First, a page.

SLC10A4 is a protease-activated transporter that transports bile acids

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Abstract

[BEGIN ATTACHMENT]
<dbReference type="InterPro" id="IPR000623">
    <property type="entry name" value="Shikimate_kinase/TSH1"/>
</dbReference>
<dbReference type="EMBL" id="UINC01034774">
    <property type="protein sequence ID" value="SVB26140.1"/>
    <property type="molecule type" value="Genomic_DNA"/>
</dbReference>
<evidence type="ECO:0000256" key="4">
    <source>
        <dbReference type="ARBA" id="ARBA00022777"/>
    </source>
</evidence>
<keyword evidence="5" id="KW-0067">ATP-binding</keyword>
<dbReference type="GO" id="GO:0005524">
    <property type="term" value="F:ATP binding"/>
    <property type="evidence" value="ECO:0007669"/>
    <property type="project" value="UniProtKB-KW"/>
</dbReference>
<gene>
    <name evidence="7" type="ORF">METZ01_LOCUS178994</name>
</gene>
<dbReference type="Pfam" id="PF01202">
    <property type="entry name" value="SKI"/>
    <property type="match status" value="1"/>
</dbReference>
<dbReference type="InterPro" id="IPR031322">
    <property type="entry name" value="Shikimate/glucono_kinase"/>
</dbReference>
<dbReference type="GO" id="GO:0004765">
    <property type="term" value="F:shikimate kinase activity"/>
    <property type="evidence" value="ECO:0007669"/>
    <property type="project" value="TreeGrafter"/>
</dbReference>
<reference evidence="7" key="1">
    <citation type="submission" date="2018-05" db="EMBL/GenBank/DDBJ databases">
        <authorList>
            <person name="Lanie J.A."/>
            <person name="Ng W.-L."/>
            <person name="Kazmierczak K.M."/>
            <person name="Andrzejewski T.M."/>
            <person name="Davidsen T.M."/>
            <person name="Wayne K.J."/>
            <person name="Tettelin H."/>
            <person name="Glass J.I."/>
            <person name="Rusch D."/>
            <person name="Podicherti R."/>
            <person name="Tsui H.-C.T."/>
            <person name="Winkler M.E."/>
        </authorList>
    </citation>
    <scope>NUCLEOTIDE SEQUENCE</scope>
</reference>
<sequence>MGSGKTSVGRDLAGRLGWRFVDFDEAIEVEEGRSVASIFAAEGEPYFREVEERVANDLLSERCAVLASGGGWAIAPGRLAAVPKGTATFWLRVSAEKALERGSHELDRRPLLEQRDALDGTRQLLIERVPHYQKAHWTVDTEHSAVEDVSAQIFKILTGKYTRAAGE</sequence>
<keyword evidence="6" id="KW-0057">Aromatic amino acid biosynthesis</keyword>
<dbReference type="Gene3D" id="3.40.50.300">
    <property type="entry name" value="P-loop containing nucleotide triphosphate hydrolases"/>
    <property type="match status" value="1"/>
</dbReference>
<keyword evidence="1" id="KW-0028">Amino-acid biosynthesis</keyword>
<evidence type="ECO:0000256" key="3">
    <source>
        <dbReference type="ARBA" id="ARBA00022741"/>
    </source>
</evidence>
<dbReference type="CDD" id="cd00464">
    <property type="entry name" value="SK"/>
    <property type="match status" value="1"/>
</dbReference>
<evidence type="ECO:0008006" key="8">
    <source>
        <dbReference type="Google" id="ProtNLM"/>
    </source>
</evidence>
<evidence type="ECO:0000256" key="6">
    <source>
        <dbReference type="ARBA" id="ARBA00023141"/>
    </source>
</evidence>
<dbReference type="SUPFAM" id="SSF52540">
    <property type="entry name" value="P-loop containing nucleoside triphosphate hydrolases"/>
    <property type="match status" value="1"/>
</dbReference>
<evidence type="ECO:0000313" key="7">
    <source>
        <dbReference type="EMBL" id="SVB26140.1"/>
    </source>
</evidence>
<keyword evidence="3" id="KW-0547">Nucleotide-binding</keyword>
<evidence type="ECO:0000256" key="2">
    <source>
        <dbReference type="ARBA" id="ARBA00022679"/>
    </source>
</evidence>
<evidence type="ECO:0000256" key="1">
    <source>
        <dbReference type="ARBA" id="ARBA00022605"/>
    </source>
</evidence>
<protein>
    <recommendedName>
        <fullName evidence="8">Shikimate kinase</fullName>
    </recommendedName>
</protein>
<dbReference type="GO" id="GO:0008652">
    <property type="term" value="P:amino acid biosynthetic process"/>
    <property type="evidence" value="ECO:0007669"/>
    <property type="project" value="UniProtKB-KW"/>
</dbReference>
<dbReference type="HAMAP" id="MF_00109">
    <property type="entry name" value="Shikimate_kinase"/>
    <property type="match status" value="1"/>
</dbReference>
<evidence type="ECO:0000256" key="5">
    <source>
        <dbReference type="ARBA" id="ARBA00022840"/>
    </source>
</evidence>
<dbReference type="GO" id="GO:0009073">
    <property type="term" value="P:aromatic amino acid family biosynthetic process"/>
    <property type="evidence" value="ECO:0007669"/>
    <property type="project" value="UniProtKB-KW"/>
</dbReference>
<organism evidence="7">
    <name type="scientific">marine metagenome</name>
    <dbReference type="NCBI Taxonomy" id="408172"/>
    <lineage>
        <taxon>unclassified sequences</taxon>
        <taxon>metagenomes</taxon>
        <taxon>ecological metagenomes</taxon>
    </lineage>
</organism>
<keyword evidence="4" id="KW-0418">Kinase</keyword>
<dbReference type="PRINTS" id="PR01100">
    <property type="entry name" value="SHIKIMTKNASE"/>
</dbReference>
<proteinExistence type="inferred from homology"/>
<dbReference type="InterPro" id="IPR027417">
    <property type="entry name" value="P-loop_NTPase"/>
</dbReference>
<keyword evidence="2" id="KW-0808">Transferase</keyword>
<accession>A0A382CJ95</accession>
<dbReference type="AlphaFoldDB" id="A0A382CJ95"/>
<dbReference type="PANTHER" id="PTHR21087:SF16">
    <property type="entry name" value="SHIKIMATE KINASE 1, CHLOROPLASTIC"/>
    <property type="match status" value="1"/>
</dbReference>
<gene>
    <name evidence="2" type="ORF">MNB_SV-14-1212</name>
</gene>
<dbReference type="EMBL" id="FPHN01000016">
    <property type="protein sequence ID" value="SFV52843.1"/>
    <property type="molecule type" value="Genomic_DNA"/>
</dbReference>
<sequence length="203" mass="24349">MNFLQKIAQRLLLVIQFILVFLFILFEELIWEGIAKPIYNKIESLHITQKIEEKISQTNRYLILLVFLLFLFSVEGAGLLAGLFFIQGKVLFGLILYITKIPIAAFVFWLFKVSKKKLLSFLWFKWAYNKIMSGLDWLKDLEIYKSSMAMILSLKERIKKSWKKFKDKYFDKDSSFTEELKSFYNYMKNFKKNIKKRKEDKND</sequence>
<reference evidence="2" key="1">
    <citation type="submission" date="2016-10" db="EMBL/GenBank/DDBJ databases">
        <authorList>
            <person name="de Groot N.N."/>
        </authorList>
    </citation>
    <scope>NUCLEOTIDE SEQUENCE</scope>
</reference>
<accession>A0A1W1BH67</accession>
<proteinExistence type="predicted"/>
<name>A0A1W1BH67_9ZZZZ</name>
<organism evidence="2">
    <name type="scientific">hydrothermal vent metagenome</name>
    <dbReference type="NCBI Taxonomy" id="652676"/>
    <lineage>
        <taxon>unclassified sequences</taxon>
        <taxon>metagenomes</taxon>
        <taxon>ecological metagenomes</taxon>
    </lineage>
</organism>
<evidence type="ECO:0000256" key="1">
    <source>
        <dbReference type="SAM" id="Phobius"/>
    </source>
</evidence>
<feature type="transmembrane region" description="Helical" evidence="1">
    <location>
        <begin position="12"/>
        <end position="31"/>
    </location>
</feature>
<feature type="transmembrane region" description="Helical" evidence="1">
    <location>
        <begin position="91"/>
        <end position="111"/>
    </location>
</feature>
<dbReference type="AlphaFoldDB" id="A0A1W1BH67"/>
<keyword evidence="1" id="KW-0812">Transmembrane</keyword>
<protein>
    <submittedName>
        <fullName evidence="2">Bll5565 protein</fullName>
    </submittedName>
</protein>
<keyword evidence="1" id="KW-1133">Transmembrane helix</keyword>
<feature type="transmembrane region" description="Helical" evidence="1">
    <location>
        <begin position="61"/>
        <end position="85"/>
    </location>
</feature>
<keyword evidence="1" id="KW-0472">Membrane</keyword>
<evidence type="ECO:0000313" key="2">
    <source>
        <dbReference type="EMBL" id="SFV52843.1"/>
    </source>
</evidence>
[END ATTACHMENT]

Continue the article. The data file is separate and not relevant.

SLC10A4 belongs to the sodium bile acid cotransporter family, but has no transport activity for bile acids. We performed multiple amino acid alignments and examined the relationships between the SLC10 proteins. The extracellular N-terminus of SLC10A4 was predicted to be relatively longer at the amino acid level than those of SLC10A1, SLC10A2 and SLC10A6. We examined the relationship between the N-terminus and transport activity of SLC10A4. Rat Slc10a4 is predominantly expressed in rat cholinergic neurons; therefore, TE671 cells expressing the acetylcholine receptor and acetylcholinesterase were used. After thrombin treatment, western blotting and immunofluorescence staining demonstrated that the N-terminus of SLC10A4 might be cleaved. Substrates were added to the cells, and their uptake was quantified by liquid chromatography tandem mass spectrometry. Lithocholic acid (LCA) and taurocholic acid (TCA) uptake and cell death effects of LCA were increased by thrombin treatment. After RNA interference treatment for SLC10A4, bile acid uptake was also quantified. In consequence, increases in the LCA and TCA uptake did not occur. Therefore, SLC10A4 may have low activity but becomes activated by proteases, including thrombin, following cleavage. We have demonstrated that SLC10A4 appears to be a protease-activated transporter and transports bile acids.

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